being in a labor vessel to the South Seas. After this Mr. Morton visited England, and was in Spain during the Carlist war. Returning to the colonies he studied natural history and obtained an appointment in Sydney Museum. Shortly after the trustees sent Mr. Morton to New Guinea. He left Sydney in the early part of 1877. Few explorers had penetrated into the interior of New Guinea at this time, and on landing at Port Moresby only one white, man was found living there, my friend the Rev. G. W. Lawes. During Mr. Morton's residence in New Guinea extending over several months, he was able to get together a splendid natural history collection and discovered a new river, which he named the Goldie River, in honor of the leader of the expedition. Mr. Morton can fairly claim to he the first white man who had reached the farthest point inland from Port Moresby up to 1877. On his return to Sydney in 1878, Mr. Morton was again despatched by the Sydney Museum authorities to the Northern Territory, and on his return to the South Sea Islands. In 1884 the council of the Royal Society advertised for a curator and librarian to the Royal Society's Museum at Hobart, and Mr. Morton was appointed to the position. Shortly after his arrival Mr. Morton, who was always fond of horticultural pursuits, was appointed a member of the committee of the Hobart Horticultural Society, and then hon. secretary, a position he still holds. He was also one of the executive commissioners for Tasmania at the Melbourne International Exhibition of 1887-88, and hon. secretary for Tasmania for the Paris Exhibition, also one of the first members of the Technical Board of Hobart, and has been for 1893-94 the chairman of that board. Mr. Morton was also the general secretary to the Australasian Association for the Advancement of Science that met at Hobart in January, 1892.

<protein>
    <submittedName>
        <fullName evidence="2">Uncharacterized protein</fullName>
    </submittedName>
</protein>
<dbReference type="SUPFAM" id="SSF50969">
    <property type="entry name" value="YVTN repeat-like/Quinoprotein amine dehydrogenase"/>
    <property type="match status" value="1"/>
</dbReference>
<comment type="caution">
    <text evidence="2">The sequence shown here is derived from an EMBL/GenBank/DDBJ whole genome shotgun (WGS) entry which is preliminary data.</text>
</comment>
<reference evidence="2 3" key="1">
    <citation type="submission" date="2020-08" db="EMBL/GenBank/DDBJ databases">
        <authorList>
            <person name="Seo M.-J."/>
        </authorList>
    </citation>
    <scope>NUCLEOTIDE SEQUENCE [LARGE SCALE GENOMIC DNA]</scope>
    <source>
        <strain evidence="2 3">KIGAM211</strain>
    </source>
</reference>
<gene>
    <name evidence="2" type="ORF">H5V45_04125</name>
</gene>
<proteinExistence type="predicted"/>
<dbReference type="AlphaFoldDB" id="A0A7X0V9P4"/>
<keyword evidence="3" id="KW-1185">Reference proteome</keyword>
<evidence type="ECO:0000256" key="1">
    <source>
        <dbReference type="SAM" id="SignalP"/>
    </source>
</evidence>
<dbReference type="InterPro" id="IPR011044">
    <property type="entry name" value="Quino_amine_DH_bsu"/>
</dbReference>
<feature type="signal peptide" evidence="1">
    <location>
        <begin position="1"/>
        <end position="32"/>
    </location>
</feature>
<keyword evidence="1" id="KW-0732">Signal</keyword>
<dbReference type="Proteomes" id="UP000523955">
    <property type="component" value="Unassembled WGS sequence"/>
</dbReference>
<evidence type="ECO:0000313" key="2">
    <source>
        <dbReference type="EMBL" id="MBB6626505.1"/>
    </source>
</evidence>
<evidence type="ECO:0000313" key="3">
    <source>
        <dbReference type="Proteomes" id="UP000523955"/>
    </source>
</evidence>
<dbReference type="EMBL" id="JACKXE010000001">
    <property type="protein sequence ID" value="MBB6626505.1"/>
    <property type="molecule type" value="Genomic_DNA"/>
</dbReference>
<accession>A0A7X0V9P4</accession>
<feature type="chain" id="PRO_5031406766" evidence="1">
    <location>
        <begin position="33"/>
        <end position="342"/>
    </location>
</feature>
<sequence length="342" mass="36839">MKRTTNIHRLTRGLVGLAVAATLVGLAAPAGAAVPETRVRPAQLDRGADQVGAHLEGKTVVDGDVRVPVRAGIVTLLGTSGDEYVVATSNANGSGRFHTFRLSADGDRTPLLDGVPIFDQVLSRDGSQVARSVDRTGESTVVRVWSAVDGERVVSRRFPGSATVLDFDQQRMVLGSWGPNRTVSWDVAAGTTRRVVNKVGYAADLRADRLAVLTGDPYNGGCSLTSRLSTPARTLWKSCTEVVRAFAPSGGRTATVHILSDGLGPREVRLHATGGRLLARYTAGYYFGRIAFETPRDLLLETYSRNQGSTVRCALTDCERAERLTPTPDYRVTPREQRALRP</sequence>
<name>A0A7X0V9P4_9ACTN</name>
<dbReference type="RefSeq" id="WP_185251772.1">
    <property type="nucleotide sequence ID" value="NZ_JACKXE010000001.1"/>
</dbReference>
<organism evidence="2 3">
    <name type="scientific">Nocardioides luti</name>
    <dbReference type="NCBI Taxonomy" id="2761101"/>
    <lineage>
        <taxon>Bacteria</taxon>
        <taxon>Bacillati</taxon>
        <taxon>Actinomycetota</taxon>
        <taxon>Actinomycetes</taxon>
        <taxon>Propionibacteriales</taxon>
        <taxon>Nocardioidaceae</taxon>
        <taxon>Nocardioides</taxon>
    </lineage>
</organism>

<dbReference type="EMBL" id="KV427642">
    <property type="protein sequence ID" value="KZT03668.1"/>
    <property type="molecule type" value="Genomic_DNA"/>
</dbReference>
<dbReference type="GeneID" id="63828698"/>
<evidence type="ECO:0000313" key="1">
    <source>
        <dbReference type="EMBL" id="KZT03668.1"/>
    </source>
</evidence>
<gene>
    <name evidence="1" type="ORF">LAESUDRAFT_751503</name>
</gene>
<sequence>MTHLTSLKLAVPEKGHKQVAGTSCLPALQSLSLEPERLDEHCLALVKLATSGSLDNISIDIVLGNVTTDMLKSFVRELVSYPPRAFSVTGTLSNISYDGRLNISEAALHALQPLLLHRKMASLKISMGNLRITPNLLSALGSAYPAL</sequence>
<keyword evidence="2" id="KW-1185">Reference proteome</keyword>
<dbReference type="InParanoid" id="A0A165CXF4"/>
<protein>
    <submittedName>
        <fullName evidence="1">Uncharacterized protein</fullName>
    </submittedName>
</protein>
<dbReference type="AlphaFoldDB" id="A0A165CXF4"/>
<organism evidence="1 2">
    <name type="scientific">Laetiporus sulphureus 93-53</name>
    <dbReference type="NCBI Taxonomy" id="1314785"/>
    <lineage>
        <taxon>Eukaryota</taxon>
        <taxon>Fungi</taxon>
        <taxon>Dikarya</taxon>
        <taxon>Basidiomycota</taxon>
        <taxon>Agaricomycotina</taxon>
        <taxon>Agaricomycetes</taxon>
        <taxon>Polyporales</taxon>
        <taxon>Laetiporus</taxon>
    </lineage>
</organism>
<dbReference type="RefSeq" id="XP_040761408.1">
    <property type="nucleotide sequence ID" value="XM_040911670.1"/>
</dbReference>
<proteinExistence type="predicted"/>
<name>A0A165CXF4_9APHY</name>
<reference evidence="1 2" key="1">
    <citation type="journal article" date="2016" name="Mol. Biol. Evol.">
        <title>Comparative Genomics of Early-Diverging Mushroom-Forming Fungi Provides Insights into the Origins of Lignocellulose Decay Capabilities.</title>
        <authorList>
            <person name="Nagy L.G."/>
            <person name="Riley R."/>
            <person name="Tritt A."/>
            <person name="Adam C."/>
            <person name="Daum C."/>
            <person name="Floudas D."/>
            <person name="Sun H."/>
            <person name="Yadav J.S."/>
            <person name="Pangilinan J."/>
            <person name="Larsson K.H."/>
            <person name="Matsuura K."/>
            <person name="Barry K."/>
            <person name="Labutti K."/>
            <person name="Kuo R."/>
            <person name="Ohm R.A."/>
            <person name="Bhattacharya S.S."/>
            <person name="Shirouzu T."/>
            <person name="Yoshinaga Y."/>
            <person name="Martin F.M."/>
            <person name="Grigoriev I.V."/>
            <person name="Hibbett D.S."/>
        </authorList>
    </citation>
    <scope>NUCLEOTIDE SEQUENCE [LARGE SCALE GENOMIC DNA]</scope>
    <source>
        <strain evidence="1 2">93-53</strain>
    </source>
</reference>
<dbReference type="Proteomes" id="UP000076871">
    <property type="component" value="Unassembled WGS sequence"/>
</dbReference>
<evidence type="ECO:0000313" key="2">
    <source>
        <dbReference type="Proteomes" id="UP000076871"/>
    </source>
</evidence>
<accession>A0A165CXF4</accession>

It will be seen that my fellow countryman has been a regular Pooh Bah in the matter of appointments. But they have always been accompanied by hard work. To Mr. Morton, next to Mr. William Horne, I am more indebted for information judiciously supplied than to anyone else in Tasmania. The Royal Society of Tasmania is a much more live body than any kindred institution in Australia. Sir John Franklin, to whom the island owes so much, in 1838 started the Tasmanian society formed, with a view of stimulating scientific study and of assisting research. In 1843, after Sir John Franklin had left the colony, another society came to the front, the Society of Van Diemen's Land, formed for the advancement of horticulture, botany and science. In 1844 her Majesty was pleased to become the patron of the institution, and to direct that it should he called "The Royal Society of Van Diemen's Land." In 1849 a museum, intended chiefly for objects in natural history, was commenced. From 1849 to 1885 the museum was known as the Royal Society's Museum. In 1885 the museum underwent a change of government, and became a national institution, with an annual endowment. Th management of its affairs was vested in a board of trustees. In 1886 a sum of £3000 was voted by Parliament for tho extension of the building. This gave two other additional rooms to the four already built, and the upper room was set apart as an art gallery. This now contains some very choice and valuable paintings from the brushes of such well known artists as E. J. Poynter, Williamson, Wimperis, Robt. Scott, Lauder, Teniers, Van Aken, D. James, Morley and many other well known artists. Some very beautiful paintings by Mr. W. C. Piguenit also belong to the gallery. This gentleman, who is a native of Tasmania, ranks as the leading landscape' painter of Australia ; his collection of black and whites, representing the western highlands of Tasmania, are splendid specimens of artistic work. The collection of natural history specimens contained in tho museum is an unusually attractive one. In the inaugural address delivered at the Science Congress held at Hobart in January, 1892, the president, Sir R. G. C. Hamilton, referring to the museum, said : —